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The Anatomy of Male Pleasure

One of the reasons that we are so good at making ourselves orgasm is that we know our bodies so well. In fact, it’s that self-exploration of pleasure that helps improve our sex lives with our partners (that and some good old-fashioned communication skills). However, when it comes to our partner’s body (or a new partner’s body) we sometimes don’t pay the same care and attention to all its parts, maybe because we found one erogenous zone they love, or because you’ve both been too shy to communicate. Thus, below we offer you a lesson of the basic anatomy of male pleasure.

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The Shaft

Though penises vary in length and girth , their size is mostly made up of the shaft. While the biggest part of a penis, it also has the fewest nerve endings. That doesn’t mean, of course, that it should be ignored during foreplay. Experiment with different pressures and sensations by using different parts of your mouth and hands along the shaft, near the head and the base.

The Glans

The head of the penis is comparable to the clitoris in that it has the majority of the nerve endings are (and the two in fact originate from the same material in utero). The highest concentration of these nerves is around the outer ridge, which can be much more pronounced in uncircumcised penises. Kiss, lick, suck, nibble (gently!) all over it for intense sensations.

Foreskin

While in the United States non-religious circumcision is quite common (about 79% of the population) it surprises many that this is not the default elsewhere. Even in Canada, which is quite similar in terms of newness and culture to the United States, has only about 30% of its population circumcised, which varies from almost 0% in one province to 40% in the one next to it.

 

The Frenulum

This is the V-shaped part under the head of the penis where the glans meets the shaft. It has some sensitivity to it, but less than the glans itself.

The Scrotum & Testicles

The scrotum, which both protects and regulates the temperature of the testicles, can be one of the most sensitive parts of the male anatomy, but not always in a pleasurable way. The scrotum itself is analogous to parts of the vagina, and has a similar number of nerve endings that make it responsive to cupping, sucking, and licking, Some men also enjoy gentle tugging, but treating the area too roughly (without the go ahead and clear communication of interest in that particular kink) can cause intense pain and even nausea, as nerves surrounding the testicles go all the way up the stomach.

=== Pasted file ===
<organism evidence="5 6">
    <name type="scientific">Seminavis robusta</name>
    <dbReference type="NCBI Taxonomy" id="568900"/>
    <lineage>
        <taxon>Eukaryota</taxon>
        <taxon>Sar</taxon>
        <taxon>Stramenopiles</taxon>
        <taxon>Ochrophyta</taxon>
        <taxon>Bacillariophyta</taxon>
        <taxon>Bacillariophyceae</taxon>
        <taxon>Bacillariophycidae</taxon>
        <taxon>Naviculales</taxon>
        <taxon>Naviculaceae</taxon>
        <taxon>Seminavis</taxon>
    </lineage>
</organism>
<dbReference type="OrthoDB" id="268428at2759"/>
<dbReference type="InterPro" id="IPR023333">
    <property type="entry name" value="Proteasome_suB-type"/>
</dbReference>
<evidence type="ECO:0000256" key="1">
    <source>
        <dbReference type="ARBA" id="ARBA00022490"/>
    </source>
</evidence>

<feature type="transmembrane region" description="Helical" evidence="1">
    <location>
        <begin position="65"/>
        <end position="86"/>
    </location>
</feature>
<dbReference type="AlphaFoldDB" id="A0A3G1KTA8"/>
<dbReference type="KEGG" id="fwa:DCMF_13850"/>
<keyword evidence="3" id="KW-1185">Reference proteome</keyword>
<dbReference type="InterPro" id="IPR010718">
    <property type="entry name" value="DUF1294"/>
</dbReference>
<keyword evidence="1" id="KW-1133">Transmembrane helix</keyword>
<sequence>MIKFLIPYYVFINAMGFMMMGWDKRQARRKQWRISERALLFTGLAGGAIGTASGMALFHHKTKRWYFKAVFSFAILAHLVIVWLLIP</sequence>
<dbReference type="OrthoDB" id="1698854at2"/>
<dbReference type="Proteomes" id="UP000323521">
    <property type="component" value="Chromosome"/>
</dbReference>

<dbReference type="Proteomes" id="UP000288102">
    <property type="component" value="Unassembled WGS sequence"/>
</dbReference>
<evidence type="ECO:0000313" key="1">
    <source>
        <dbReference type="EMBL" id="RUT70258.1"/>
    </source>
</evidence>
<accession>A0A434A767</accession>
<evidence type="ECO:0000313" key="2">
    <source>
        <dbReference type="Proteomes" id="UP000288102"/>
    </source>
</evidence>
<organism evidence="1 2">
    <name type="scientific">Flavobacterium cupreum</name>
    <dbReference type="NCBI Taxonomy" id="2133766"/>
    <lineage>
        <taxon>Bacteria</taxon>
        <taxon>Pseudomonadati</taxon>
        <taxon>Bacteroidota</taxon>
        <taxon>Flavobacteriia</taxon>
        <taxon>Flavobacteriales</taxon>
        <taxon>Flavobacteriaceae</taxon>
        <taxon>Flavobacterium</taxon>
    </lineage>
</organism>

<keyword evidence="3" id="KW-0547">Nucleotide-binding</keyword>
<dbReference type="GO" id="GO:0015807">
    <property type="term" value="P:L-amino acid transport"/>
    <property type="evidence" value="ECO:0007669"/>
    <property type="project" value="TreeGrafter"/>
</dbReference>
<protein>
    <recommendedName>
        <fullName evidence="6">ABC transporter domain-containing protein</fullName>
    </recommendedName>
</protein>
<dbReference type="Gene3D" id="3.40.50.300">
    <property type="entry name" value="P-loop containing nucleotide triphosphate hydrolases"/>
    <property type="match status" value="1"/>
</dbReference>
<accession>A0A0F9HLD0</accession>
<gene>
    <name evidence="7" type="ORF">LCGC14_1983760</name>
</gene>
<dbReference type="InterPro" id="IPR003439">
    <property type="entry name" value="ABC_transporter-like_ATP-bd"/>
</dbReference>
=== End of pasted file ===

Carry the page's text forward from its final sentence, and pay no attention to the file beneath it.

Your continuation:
The Perineum

The term ‘perineum’ refers to the area between the scrotum and the anus. You can you use your fingers to stroke this area, or apply firm pressure. Doing so in time to thrusting is an amazing way to intensify the sensation while giving a blow job, or during sex when your own legs are elevated, if you can reach!

The Anus

Just as women can enjoy the sensations surrounding anal sex and play, many men enjoy stimulation of the opening or just within, with mouth, finger, or a vibrator. A water-based personal moisturizer should be used when stimulating this area, and it is important that if not using a toy made just for anal play that the massager is either covered with a clean condom or cleaned thoroughly before it makes contact with a vagina afterward.

LELO Hugo Black ImageThe Prostate

This walnut-sized, semen-storing gland located at the root of the penis is often described as ‘the male G-spot.’ Stimulating it can cause powerful orgasms, and has been linked to improved prostate health. It can be stimulated with a finger, though it can be difficult to reach and awkward to stimulating properly, thus making a high-quality prostate massager essential for unlocking the powerful pleasure of the P-spot.

Conclusion

While perhaps one of the most clinical articles we have ever posted on Volonté, (at least in terms of male erogenous zones) we hope that this frank look at all the wonderful, unique pleasure points and how to stimulate them has helped you gain a little understanding into your partner’s body, so you can come to learn it as well as your own.

About Katy Thorn

Katy Thorn is a post-grad writer with a passion for - and a history of - writing about sex, sexuality and all that it entails. She spends her time running, reading, writing and socialising. Katy has a cat named Feargal, she loves coffee and hates writing bios.

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